Chile, lying like an outstretched serpent along South America's Pacific shoreline, contains a vibrant mix of terrain and cultures for travelers to discover. Its landscape varies from pristine beaches to rugged volcanic peaks, while Catholic Spain vies with indigenous lore as the fount of the country's mythological wisdom. The five locations highlighted here allow you to experience a wide variety of the different threads running through this endlessly fascinating Latin nation.
Torres del Paine is an elemental landscape forged by glacial ice and fierce winds, lying at the southern tip of the Andes in Patagonian Chile. Cloaked with lakes, mountains, and gnarled Magellan forest, the park's centerpiece are the blade-like crags of the three Towers of Paine themselves: sharp-edged granite monoliths, looming over an exposed geologic landscape of sheer cliffs scything down into deep lakes. Hikers can also expect to see a profusion of wildlife, with condors soaring between crags, woodpeckers flicking through the forests, flamingos standing in the lakes and foxes and pumas prowling in the waterside scrub. The park can be reached via a spectacular bus journey from the neighboring town of Puerto Natales.
The archipelago of Chiloé presents a spectacular sight as your ferry crosses the Chacao Channel: colorful houses stand on stilts above the seawater, fronting equally vibrant towns and villages spread over the hills and fields beyond. The brutal colonizing forces that shaped the rest of Chile were far weaker out on these islands, and much of the work was left to missionaries, who built 150 exquisite wooden churches, recently made a World Heritage Site by UNESCO. Particularly special ones include the nineteenth century Nuestra Señora de Los Dolores, which has paintings bringing together Jesus with characters from indigenous mythology. Much of this mythology, drawing on witchcraft, the sea and the islands' shadowy forests, survived the Christian onslaught and are still recounted at local festivals. And Chiloe has a deliciously distinctive food culture culminating in curanto, a fabled meat, potato and seafood stew.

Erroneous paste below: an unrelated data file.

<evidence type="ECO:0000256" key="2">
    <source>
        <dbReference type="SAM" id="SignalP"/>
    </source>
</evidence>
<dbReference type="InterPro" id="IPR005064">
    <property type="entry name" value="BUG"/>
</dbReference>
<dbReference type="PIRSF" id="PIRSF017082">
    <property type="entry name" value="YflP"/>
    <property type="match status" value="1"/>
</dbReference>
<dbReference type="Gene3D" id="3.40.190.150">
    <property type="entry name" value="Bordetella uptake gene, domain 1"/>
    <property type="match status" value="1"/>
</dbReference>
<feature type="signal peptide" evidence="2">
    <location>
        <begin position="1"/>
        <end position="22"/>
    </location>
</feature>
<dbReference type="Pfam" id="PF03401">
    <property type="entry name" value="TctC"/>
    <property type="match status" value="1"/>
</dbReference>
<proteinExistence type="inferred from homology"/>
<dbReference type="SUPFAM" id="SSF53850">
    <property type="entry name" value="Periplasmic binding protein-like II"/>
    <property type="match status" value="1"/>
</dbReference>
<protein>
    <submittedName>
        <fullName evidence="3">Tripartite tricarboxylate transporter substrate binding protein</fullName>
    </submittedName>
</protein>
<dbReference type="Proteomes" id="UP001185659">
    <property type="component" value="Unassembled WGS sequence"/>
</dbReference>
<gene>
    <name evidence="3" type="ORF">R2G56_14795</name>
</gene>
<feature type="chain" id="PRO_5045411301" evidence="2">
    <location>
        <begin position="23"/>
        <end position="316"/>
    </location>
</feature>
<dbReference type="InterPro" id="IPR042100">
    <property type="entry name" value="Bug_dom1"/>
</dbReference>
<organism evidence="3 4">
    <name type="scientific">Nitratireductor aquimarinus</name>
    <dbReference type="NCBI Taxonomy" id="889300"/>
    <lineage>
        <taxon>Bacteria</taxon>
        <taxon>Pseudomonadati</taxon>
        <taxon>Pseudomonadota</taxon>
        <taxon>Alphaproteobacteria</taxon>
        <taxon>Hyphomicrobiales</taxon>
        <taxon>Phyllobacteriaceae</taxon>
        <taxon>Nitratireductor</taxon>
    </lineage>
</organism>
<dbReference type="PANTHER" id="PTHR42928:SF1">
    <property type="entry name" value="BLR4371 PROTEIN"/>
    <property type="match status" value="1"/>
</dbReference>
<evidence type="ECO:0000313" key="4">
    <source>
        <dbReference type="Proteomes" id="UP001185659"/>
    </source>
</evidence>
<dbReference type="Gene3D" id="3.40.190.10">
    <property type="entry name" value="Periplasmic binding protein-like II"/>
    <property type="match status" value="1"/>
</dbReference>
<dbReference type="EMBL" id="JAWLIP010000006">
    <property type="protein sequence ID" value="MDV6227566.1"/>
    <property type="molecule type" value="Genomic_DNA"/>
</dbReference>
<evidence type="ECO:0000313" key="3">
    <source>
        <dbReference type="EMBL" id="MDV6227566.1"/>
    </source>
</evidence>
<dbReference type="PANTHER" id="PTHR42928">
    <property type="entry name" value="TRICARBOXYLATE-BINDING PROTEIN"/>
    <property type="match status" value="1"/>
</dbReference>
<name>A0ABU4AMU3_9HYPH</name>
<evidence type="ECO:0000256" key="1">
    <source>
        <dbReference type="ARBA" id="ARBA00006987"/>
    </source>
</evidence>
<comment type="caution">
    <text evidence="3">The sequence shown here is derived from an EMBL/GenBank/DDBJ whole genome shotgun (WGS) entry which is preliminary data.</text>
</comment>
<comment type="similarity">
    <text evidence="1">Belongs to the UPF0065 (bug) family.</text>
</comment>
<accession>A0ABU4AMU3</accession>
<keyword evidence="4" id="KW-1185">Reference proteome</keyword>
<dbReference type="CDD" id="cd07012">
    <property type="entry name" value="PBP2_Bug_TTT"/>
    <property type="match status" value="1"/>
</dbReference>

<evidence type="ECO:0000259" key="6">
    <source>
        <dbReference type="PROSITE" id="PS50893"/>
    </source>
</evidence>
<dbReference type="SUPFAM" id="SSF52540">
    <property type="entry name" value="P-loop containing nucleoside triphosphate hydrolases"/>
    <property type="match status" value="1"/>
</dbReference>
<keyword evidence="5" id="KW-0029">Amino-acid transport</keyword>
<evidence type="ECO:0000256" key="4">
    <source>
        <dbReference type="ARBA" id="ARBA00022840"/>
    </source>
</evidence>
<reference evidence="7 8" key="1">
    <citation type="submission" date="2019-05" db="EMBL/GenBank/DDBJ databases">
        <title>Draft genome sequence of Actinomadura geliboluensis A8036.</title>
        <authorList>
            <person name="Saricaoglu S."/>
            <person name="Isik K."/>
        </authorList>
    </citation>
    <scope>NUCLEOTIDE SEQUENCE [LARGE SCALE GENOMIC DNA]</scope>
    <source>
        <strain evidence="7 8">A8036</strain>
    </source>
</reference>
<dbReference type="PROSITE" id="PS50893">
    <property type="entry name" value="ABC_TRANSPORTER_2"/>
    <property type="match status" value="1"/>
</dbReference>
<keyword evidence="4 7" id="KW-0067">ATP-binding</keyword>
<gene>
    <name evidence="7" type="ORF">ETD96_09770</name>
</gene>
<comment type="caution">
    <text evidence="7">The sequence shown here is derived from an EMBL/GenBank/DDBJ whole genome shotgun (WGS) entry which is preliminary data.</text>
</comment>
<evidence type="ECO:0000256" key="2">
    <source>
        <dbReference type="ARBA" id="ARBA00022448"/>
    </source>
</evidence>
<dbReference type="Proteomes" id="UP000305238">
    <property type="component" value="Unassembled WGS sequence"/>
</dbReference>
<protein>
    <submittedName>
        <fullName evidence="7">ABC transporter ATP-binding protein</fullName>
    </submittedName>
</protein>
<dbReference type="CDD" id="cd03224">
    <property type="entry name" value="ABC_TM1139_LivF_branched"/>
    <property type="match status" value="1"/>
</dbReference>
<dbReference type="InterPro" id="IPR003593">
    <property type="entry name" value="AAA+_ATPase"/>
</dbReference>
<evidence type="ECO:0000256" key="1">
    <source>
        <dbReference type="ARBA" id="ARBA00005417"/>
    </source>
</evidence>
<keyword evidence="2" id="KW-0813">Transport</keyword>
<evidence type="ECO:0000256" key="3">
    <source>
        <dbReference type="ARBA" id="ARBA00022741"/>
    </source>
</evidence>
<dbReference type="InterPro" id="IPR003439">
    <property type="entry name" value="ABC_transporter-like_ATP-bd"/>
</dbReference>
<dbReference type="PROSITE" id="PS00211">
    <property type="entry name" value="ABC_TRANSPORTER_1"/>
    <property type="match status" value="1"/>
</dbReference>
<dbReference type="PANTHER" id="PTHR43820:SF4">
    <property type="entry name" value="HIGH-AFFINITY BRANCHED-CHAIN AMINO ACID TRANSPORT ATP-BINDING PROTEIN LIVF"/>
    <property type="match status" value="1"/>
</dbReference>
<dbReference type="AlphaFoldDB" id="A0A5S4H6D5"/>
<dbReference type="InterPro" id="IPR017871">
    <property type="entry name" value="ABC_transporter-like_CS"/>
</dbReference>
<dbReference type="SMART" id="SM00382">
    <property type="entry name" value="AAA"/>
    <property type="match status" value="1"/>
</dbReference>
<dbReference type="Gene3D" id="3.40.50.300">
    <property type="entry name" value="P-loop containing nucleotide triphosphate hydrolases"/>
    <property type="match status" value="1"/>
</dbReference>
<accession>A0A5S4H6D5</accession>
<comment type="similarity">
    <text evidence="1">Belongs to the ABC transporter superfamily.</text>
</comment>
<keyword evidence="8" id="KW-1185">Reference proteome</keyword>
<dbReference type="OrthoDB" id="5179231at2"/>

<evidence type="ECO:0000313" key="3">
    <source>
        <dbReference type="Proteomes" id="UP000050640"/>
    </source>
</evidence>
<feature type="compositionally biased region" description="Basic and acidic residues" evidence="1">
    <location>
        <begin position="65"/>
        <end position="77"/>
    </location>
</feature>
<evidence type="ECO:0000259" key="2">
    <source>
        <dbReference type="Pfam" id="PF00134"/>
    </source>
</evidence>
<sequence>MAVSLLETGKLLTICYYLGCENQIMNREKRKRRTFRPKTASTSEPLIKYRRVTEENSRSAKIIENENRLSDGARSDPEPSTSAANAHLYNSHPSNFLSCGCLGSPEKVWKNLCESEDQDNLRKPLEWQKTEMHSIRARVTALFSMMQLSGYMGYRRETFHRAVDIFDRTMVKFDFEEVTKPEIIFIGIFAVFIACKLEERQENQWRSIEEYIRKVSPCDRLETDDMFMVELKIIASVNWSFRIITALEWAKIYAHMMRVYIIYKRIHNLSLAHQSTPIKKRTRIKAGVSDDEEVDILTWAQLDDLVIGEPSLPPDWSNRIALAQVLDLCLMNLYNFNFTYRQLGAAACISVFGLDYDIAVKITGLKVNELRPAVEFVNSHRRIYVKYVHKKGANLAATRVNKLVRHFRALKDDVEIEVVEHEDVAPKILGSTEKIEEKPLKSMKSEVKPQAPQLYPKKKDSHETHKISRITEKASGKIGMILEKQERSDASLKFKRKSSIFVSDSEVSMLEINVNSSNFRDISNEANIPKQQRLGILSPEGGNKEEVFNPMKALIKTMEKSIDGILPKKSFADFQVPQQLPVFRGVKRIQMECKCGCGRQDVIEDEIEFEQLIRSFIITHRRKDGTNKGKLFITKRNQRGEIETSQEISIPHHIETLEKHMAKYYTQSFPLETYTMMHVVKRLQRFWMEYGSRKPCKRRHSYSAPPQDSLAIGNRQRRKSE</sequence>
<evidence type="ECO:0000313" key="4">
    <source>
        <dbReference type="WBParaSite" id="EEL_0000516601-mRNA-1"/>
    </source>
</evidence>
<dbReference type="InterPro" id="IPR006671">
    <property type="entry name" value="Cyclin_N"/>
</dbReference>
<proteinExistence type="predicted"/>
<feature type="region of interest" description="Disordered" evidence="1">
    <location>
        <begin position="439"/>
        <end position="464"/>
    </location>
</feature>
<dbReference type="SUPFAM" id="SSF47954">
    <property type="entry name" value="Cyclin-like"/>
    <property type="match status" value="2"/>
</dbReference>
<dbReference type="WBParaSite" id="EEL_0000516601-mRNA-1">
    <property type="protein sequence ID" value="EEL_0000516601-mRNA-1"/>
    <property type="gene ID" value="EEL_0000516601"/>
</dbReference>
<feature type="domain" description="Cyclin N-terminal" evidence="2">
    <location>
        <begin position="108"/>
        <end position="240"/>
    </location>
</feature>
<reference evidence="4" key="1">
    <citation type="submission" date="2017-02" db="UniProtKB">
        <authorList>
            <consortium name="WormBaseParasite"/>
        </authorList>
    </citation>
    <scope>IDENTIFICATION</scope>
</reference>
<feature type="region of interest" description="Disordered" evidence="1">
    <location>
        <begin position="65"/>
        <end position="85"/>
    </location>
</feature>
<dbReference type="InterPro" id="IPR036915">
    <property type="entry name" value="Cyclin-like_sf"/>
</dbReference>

The Atacama Desert is the driest in the world, and the Valle de la Luna is its most atmospheric point. The valley is aptly-named, a fantastically surreal landscape of deep craters, sharp ridges, towering cliffs and barren valleys that closely resembles the surface of the moon. Once a small section of a huge inland sea, it was raised above water level by the Andes; through the millennia since, its already eerie landscape has been carved into ever weirder formations by the wind and rain. Be sure to stay overnight, so you can watch the sun rise and set from atop a huge sand dune, painting the desert purple and gold; and try to choose a night with a full moon, so you can see the silent landscape soaked in silver moonlight.
Clinging to a series of steep hillsides overlooking the Pacific Ocean, Valparaíso’s chaotic assemblage of colourful houses and people-packed plazas has drawn many of Chile’s most famous artists and writers, including Pablo Neruda, who lived in a house at the top of the town. Mix this with the fact that the town’s main industry is shipping, bringing an itinerant population of sailors, prostitutes, barhands and adventure-seekers, and you start to understand why it has a reputation a bohemian town where pretty much anything goes. But as well as this unpredictable edginess, it’s also simply beautiful, with a historic quarter recognized by UNSECO and sublime sea views from its higher vantage points. These can be reached by riding on the town’s ascensores, or funicular railways, whose rickety carriages are both historic and a key part of the town’s everyday life.
Encompassing the most spectacular stretch of Chile's verdant Lake District, Villarrica National Park centers on the volcano that gives it its name. Standing at 2847 meters, Villarrica is one of Latin America's most active volcanoes - a 1971 hiccup sent lava flowing over 14 kilometers - and hikers to its crater are greeted with a sulphurous stench, tectonic rumblings, bursts of steam and the sight of broiling molten lava. A network of volcanic caves pitted in Villarrica's side are definitely worth exploring, and there's also a ski center open in winter. Flanking the peak are two more towering conical volcanoes, while extensive forests, vibrant with animal life, cloak much of the rest of the park. The tourist town of Pucón sits by the side of a pretty lake in the shadow of Villarrica, and makes a fantastic base for trips to its summit - so long as the volcano doesn't decide to erupt while you're in town.